While that work continues, Malouf’s biggest accomplishment to date has been opening the new student dining facility in Hyde Park. Having come on board just after initial planning for the project had started, he says he was “attached to it at its infancy.” For the next two and a half years, he worked on drawings, supervised construction and collaborated with hundreds of people to bring the concept to fruition. In June 2015, the new facility—dubbed “The Egg”—finally hatched.
It’s a unique combination of college dining hall, classroom setting and hangout—“a dining room/kitchen/living room, if you will,” Malouf says. While he set a very high standard for the food options, Malouf wanted The Egg to be much more than a place to eat.
“In order to make the space unique and vibrant, I really pushed for amenities and activity centers to increase student satisfaction by making it a place to hang out,” he says.
Malouf also made student learning a priority, and all of the kitchens in The Egg are open for “subliminal learning.”
“There’s a lot of foodservice going on that students are involved in,” Malouf says. “It’s good hands-on education for them, and very unique in the world.”
What's college without beer?
Also unique in the world: a fully functioning on-site microbrewery and learning classroom built in partnership with Brooklyn Brewery that produces beer for all five of the campus’s commercial restaurants, as well as special events and The Egg.
“Everyone jokes with me, ‘You’re making beer on a college campus—how can you go wrong?’” Malouf says. “But we maintain the educational part of it, and we’re a little ahead of the curve by doing that and showing the industry that we’re serious about it.”
Oetjen credits Malouf’s outside experience and connections with bringing the project to fruition; he had been involved with Brooklyn Brewery since its inception and was friends with co-founder Steve Hindy.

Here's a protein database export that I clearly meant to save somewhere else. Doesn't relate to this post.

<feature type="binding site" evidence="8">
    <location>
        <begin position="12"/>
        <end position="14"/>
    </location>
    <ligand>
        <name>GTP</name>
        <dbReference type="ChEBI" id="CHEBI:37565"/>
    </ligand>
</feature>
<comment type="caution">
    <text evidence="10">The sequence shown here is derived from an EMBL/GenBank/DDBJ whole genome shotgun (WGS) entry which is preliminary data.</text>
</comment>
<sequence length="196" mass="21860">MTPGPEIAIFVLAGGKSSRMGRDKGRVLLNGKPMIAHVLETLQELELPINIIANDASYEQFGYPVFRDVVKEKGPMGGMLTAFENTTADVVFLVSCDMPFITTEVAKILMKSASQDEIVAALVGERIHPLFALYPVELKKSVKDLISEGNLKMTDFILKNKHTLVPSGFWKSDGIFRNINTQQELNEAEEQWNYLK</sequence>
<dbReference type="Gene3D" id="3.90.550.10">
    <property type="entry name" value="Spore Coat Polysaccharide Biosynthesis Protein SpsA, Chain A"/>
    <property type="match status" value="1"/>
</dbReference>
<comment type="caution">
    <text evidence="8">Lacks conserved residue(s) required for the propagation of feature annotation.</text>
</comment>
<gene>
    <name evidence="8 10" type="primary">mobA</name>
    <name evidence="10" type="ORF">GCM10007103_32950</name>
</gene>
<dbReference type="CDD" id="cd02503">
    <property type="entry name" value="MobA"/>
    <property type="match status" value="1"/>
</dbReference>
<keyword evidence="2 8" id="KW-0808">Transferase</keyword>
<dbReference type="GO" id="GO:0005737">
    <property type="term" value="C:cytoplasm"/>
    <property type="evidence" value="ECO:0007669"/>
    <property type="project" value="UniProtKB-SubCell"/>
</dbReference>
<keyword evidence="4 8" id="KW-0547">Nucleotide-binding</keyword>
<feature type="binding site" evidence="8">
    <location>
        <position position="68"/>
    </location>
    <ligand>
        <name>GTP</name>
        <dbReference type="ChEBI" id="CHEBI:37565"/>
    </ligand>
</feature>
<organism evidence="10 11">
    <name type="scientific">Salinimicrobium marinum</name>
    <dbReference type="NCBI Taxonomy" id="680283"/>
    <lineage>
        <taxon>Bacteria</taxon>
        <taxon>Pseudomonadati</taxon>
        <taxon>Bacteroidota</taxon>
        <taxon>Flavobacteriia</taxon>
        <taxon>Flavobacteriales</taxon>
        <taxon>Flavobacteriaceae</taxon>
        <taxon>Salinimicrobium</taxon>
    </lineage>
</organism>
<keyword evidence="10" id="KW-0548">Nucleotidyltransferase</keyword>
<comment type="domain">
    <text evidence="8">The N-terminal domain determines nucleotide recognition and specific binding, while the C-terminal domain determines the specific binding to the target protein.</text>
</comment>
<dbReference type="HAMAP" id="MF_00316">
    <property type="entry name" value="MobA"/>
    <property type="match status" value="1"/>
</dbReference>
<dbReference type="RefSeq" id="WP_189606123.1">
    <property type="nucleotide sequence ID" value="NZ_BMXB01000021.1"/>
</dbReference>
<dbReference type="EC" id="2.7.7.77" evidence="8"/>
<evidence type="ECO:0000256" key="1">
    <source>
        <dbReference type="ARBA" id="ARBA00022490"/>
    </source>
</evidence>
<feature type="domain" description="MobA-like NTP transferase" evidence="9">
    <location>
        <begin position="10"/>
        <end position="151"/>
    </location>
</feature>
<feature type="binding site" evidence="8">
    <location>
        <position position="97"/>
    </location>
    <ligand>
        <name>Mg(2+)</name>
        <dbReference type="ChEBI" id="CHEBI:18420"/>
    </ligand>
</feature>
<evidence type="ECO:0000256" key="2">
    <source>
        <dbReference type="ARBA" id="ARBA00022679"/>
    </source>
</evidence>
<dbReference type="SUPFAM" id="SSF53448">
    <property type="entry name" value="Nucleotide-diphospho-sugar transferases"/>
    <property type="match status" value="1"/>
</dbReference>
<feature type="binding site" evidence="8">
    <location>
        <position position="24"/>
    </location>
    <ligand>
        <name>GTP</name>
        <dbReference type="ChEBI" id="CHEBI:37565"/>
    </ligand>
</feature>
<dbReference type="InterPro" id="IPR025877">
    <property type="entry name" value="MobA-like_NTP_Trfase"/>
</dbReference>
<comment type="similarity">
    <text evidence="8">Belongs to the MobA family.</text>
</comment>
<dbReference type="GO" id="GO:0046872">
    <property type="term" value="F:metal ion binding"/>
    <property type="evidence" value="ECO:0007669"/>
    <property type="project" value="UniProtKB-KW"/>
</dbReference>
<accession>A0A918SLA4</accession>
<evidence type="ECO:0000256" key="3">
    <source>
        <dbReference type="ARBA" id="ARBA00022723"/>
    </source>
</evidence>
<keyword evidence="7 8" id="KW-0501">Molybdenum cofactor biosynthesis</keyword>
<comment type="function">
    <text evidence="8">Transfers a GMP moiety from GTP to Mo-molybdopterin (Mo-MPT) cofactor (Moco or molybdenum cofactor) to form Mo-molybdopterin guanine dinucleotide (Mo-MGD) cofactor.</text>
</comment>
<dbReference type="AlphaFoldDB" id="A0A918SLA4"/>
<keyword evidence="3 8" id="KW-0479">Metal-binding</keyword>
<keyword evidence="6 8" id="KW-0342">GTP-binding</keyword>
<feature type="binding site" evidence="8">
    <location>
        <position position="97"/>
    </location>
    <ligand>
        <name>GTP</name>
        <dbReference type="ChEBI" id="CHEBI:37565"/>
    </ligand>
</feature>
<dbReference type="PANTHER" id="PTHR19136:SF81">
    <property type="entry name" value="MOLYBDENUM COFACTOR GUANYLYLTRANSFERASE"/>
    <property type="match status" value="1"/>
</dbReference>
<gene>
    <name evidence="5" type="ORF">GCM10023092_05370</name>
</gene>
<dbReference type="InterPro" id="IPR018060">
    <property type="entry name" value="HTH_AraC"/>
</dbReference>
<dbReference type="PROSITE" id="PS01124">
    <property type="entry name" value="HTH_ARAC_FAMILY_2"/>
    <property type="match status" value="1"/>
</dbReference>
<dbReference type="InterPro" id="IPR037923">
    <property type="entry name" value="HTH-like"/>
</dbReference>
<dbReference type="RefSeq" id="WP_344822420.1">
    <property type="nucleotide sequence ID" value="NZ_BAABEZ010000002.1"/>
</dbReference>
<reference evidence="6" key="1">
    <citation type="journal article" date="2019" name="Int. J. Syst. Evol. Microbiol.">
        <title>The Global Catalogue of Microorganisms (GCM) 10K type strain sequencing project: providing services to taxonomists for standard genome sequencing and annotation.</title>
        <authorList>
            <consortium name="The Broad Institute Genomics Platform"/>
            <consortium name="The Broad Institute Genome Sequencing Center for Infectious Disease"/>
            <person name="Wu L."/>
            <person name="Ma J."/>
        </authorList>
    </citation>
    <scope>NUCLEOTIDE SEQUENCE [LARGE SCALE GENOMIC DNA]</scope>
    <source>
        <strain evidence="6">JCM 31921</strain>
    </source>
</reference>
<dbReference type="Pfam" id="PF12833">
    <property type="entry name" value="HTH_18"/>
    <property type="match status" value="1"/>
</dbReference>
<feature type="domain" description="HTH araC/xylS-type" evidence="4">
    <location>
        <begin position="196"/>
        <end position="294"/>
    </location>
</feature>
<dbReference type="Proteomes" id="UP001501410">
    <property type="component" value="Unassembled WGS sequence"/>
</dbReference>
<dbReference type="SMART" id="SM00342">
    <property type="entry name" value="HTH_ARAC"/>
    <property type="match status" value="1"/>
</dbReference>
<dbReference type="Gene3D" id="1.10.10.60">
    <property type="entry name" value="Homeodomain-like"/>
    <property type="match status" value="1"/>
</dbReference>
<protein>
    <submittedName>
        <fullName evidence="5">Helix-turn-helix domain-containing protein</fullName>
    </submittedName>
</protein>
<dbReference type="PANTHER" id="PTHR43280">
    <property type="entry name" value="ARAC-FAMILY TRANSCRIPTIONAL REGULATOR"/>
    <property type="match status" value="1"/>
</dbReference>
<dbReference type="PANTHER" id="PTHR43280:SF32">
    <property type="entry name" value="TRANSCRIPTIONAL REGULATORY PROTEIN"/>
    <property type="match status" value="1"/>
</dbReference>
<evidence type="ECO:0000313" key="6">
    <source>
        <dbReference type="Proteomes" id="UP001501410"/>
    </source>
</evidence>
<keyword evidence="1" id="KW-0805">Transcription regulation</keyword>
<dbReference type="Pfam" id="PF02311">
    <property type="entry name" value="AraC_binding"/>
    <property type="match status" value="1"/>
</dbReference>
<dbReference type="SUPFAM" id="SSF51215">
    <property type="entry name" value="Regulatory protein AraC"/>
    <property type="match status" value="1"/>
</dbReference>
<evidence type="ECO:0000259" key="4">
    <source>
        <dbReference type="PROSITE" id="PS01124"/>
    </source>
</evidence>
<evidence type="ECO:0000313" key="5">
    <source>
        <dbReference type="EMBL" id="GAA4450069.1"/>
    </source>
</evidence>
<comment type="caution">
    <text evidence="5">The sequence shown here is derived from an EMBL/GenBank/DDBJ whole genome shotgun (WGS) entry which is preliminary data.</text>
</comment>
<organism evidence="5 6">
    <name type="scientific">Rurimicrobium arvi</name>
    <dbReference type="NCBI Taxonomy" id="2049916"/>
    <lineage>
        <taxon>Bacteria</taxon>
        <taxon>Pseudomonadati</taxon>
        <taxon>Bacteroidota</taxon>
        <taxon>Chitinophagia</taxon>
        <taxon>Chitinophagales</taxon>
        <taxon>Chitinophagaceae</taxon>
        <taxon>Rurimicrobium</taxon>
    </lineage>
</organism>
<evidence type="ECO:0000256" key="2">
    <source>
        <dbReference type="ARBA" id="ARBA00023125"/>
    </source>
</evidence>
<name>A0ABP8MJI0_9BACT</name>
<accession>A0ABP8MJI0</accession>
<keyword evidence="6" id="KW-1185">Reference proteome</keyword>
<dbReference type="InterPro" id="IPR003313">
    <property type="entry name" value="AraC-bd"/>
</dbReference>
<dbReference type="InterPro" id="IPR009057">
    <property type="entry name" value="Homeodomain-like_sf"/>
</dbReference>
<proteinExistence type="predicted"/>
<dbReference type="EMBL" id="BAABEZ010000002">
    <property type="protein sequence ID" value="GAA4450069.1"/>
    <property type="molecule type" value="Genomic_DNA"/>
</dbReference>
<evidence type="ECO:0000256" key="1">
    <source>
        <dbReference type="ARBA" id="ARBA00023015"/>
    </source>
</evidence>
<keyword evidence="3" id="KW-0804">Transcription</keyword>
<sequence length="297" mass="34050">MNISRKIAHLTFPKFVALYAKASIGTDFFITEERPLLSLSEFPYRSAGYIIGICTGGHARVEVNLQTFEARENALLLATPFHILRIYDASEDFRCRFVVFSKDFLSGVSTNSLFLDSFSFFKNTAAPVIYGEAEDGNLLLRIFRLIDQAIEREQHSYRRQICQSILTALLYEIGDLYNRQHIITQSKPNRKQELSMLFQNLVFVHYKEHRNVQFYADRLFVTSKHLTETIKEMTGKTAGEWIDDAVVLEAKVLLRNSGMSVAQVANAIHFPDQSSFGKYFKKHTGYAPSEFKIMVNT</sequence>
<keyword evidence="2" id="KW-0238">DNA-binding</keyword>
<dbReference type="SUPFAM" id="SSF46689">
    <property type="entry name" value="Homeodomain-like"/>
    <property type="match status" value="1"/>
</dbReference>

“The brewery simply wouldn’t have happened without Waldy’s influence and vision,” she says.
The center of campus life
With 550 indoor cafe seats and an additional 150 patio seats overlooking the Hudson River, The Egg serves about 2,000 meals a day to staff, faculty and students. According to The Egg’s executive chef, Mike Smith, who worked with Malouf on and off for 20 years in the private sector before joining him at the CIA, The Egg quickly is becoming exactly what Malouf envisioned: The center of student life on campus.
“From the beginning, Waldy had a very clear vision of what The Egg would be,” he says. “He’s focused on student satisfaction and providing a unique place for them to relax and hang out, but still be really immersed in the culture of food and hospitality.”
Smith adds Malouf’s work ethic and attention to detail are second to none. “It’s inspiring,” he says. “You get on board or you get left behind, and you want to be on board because the enthusiasm is contagious."